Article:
Sulfide differentiation at the lower oceanic crust with high magma supply; fractional crystallization and melt-rock reaction (IODP Hole U1473A, Atlantis Bank)

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Author(s): Ciazela, Jakub; Pieterek, Bartosz; Boulanger, Marine; Dick, Henry; France, Lyderic; Grabowska, Marta; Koepke, Juergen; Kuhn, Thomas; Muszynski, Andrzej; Strauss, Harald; Wegorzewski, Anna
Author Affiliation(s): Primary:
Polish Academy of Sciences, Space Research Centre, Warsaw, Poland
Other:
Adam Mickiewicz University, Poland
University of Lorraine, France
Woods Hole Oceanographic Institution, United States
University of Plymouth, United Kingdom
Leibniz University Hannover, Germany
Federal Institute for Geosciences and Natural Resources, Germany
University of Münster, Germany
Volume Title: European Geosciences Union general assembly 2019
Source: Geophysical Research Abstracts, Vol.21; European Geosciences Union general assembly 2019, Vienna, Austria, April 7-12, 2019. Publisher: Copernicus GmbH on behalf of the European Geosciences Union (EGU), Katlenburg-Lindau, Germany. ISSN: 1029-7006
Note: In English
Summary: Magma evolution in the lower oceanic crust affects the metal contents in the derivative magmas and the formation of seafloor massive sulfides. At spreading segments with low magma supply, sulfide differentiate primarily by melt-mantle reaction, with subordinate role of fractional crystallization. At spreading segments with high magma supply, differentiation mechanisms of sulfides are yet not well constrained. The International Ocean Discovery Program Expedition 360 cored 810-m-long section of fully developed lower crust from Hole U1473A at the Atlantis Bank ocean core complex along the Southwest Indian Ridge (32°42'S, 57°17'E). We studied 101 samples spread throughout the hole to understand major mechanisms of sulfide differentiation at the lower crust accreted during high magma supply. Importantly, magmatic sulfides (pyrrhotite-chalcopyrite-pentlandite grains) occur in all the samples with hydrothermal pyrite in only two samples. Consequently, the mantle-derived isotopic signatures of δ34S (-0.1 to +0.6 ppm except for 1.5-4.8 in three samples and biogenic -24.9 in one sample), 87Sr/86 (0.70275-0.702796), and δ18O (4.2-5.8 ppm) indicate scarce hydrotheral alteration. The sulfides co-exist with oxides and apatites, and we observe correlations between the bulk-rock S, MnO, TiO2, Fe2O3; and P2O5 contents: All of them and Mg-numbers show upward-decreasing trends within two large-scale gabbroic bodies at 60-300 and 300-750 mbsf. This indicates predominant role of fractional crystallization in sul-fide differentiation. As sulfides and oxides fractionate early, they tend to accumulate at the lower portions of the gabbroic bodies enriched in Cu by ∼50% and in S by ∼100% with respect to the upper portions. These large-scale trends related to fractional crystallization are locally disrupted by narrow zones enriched in Cu by 200-450%, where sulfide differentiation was driven by melt-rock reaction. There, sulfides were attracted by boundaries between chemically contrasting units of early-stage coarse-grained gabbro and late-stage fine-grained gabbro. Based on the Platinum Group Element analysis of inherent sulfides, the populations of sulfides in late fine-grained gabbro and the contact zone are similar to each other and differ from the coarse-grained gabbro. We conclude that sulfides of the contact zone are crystallized from the focused late-stage magma (represented by the fine-grained gabbro) flowing through crystal mush (represented by the coarse-grained gabbro) due to local chemical disequilibrium at their interface. The chemical disequilibrium might be driven by FeO loss followed by a decrease in sulfur concentration at sulfide saturation level of the late-stage melt in contact with the crystal mush. The enhanced precipitation of sulfide grains at layer boundaries affects metal budget of the lower oceanic crust, which is thus not fully controlled by fractional crystallization. We estimate that ∼11% of the Cu budget in the lower oceanic crust could accumulate at layer boundaries and be missed in global mass balances as those are rarely sampled. Ciazela, J. et al. Thin crust and exposed mantle control sulfide differentiation in slow-spreading ridge magmas. Geology 45, 935-938 (2017). Ciazela, J. et al. Sulfide enrichment at an oceanic crust-mantle transition zone: Kane Megamullion (23°N, MAR). Geochim. Cosmochim. Acta 230, 155-189 (2018). [Copyright Author(s) 2019. CC Attribution 4.0 License: https://creativecommons.org/licenses/by/4.0/legalcode]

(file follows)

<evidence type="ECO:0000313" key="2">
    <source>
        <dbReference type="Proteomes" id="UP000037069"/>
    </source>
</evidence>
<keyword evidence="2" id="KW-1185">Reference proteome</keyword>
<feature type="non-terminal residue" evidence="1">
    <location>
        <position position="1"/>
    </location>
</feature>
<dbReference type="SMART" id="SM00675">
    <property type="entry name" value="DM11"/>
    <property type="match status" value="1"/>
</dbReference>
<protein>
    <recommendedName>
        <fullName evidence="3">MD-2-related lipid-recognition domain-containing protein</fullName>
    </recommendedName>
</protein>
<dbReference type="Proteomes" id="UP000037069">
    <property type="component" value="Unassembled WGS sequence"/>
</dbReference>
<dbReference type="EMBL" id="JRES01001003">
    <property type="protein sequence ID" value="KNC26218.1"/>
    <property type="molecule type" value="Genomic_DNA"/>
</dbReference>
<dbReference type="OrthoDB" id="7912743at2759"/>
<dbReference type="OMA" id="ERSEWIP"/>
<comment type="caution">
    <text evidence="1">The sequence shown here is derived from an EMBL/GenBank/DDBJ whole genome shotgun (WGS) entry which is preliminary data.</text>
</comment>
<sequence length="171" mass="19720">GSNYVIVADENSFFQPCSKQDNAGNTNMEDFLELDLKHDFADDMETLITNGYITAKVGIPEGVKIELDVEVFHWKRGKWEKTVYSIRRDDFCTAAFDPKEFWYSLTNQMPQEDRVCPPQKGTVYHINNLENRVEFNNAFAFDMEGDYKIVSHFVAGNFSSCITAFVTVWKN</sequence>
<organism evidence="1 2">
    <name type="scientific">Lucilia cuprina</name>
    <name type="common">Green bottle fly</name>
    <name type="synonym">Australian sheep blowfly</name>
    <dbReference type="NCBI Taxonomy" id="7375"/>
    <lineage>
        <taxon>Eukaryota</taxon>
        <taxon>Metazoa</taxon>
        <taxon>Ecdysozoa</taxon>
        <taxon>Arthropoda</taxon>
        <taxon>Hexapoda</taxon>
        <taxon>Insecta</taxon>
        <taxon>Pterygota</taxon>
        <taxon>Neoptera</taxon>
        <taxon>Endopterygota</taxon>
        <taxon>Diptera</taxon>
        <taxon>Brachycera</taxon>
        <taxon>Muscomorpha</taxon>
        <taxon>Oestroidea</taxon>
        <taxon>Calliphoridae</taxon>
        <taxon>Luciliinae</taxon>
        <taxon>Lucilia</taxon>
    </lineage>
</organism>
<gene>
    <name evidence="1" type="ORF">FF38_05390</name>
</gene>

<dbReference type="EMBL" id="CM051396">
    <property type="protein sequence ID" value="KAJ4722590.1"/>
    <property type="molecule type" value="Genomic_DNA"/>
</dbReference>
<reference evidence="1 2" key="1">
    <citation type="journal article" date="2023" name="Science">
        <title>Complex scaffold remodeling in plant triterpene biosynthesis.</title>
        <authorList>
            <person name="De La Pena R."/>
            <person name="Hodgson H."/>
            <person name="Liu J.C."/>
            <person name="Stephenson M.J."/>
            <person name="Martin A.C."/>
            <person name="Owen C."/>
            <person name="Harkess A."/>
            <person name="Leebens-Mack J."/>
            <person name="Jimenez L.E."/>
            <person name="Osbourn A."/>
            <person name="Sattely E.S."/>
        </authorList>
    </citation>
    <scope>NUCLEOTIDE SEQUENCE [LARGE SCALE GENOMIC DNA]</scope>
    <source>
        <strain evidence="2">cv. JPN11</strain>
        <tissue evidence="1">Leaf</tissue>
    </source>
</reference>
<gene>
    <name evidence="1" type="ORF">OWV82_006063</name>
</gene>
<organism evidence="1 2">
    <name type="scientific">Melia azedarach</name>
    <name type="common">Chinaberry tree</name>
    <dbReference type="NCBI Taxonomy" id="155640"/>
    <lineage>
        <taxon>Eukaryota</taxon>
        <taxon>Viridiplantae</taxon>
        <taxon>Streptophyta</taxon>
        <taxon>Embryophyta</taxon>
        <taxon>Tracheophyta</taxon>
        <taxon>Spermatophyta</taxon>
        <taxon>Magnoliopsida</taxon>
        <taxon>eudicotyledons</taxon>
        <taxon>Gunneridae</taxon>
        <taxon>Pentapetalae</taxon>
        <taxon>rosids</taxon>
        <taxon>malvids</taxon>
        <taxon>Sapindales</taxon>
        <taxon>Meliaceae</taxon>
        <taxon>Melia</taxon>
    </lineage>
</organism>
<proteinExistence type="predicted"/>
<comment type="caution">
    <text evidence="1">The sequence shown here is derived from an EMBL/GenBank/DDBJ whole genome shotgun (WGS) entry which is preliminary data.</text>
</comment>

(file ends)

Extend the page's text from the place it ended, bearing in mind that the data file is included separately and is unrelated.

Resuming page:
Year of Publication: 2019
Research Program: IODP Integrated Ocean Drilling Program
IODP2 International Ocean Discovery Program
Key Words: 07 Marine Geology and Oceanography; Atlantic Ocean; Atlantis Seamount; Cores; Expedition 360; IODP Site U1473; Indian Ocean; International Ocean Discovery Program; Marine sediments; Mineral composition; North Atlantic; Sediments; SloMo; Southwest Indian Ridge; Sulfides
Coordinates: S324222 S324222 E0571641 E0571641
Record ID: 2019061792
Copyright Information: GeoRef, Copyright 2019 American Geosciences Institute. Reference includes data from European Geosciences Union, Munich, Germany